The ISA has stressed that it will not take part in any quarantine-enforcement-related monitoring. Accordingly, the regulations provide that the ISA shall not partake in the enforcement of any quarantine orders, nor may the ISA directly contact coronavirus carriers or individuals who were in close contact therewith.
The Police Program
The Police Coronavirus Location Data Regulations are an emergency amendment to the 2007 Israeli Communication Data Law, which governs law enforcement access to communication data. Under the Communication Data Law, the police and other law enforcement authorities may seek to obtain communication data from licensed providers of communication services (mainly cellular and telecommunication companies and internet service providers) pursuant to a court order. In urgent cases, a designated police officer may approve a direct, time-limited order to licensees to provide communication data to law enforcement authorities.
As amended by the regulations, the law now includes an additional procedure under which a designated senior officer may allow, pursuant to a police officer’s request, the obtaining of location data without any judicial review. This can be done for the purposes of either obtaining location data for a carrier of the coronavirus—in order to warn the public or particular individuals regarding potential contraction of the virus—or obtaining the location data of an individual subject to a quarantine order for monitoring purposes. The Supreme Court in Ben Meir ordered the police to refrain from exercising this power under the regulations until further notice.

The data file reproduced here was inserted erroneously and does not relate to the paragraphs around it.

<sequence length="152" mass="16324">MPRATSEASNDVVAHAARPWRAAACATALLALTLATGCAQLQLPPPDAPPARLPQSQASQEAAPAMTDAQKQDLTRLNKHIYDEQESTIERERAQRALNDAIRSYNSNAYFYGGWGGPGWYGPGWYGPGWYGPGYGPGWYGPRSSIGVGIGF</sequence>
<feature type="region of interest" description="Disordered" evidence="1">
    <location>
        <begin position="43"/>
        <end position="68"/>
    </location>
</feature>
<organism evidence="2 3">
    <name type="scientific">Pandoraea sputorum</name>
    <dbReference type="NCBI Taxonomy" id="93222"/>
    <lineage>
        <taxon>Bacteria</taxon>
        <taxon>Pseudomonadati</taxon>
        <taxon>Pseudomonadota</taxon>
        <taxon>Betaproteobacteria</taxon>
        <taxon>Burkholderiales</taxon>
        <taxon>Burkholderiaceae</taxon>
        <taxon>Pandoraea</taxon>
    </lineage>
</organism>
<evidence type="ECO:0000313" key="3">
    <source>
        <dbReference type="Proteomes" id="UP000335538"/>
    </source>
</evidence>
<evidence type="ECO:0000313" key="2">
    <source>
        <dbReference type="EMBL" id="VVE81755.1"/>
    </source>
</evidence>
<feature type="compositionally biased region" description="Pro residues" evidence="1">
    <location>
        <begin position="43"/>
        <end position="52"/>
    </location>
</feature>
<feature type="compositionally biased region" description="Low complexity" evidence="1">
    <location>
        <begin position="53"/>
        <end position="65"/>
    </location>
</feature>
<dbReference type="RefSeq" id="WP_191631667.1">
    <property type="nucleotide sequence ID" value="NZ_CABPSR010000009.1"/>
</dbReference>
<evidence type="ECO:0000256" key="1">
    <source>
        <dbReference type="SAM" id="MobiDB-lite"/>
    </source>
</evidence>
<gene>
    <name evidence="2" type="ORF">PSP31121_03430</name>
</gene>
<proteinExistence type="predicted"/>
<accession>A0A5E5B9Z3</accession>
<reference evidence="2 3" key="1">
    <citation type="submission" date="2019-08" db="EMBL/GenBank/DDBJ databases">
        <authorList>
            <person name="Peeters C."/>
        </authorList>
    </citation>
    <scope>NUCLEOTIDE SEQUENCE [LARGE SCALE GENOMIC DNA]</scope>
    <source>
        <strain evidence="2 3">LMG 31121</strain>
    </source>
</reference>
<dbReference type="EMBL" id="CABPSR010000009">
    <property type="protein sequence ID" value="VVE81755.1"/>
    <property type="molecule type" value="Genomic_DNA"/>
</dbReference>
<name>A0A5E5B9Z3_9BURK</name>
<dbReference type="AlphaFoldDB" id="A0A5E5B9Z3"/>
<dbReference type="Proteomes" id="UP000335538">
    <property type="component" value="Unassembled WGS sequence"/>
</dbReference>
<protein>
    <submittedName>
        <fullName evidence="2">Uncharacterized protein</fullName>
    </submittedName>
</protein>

Location data acquired for the first purpose—that is, location data for coronavirus carriers obtained to warn the public or individuals—will be purged upon the expiration of the regulations. (Unless extended, they are set to expire after a period of three months, on June 16.) However, the Ministry of Health may retain this data for purposes of internal inspection post hoc for an additional 60 days, similar to the provisions of the ISA regulations. Also, location data obtained for this purpose may be used only to exercise enforcement power under Part 4 of the 1940 Public Health Ordinance, which serves as the legal basis for government control of infectious diseases and as the authority for orders to quarantine individuals who may be infected with the coronavirus.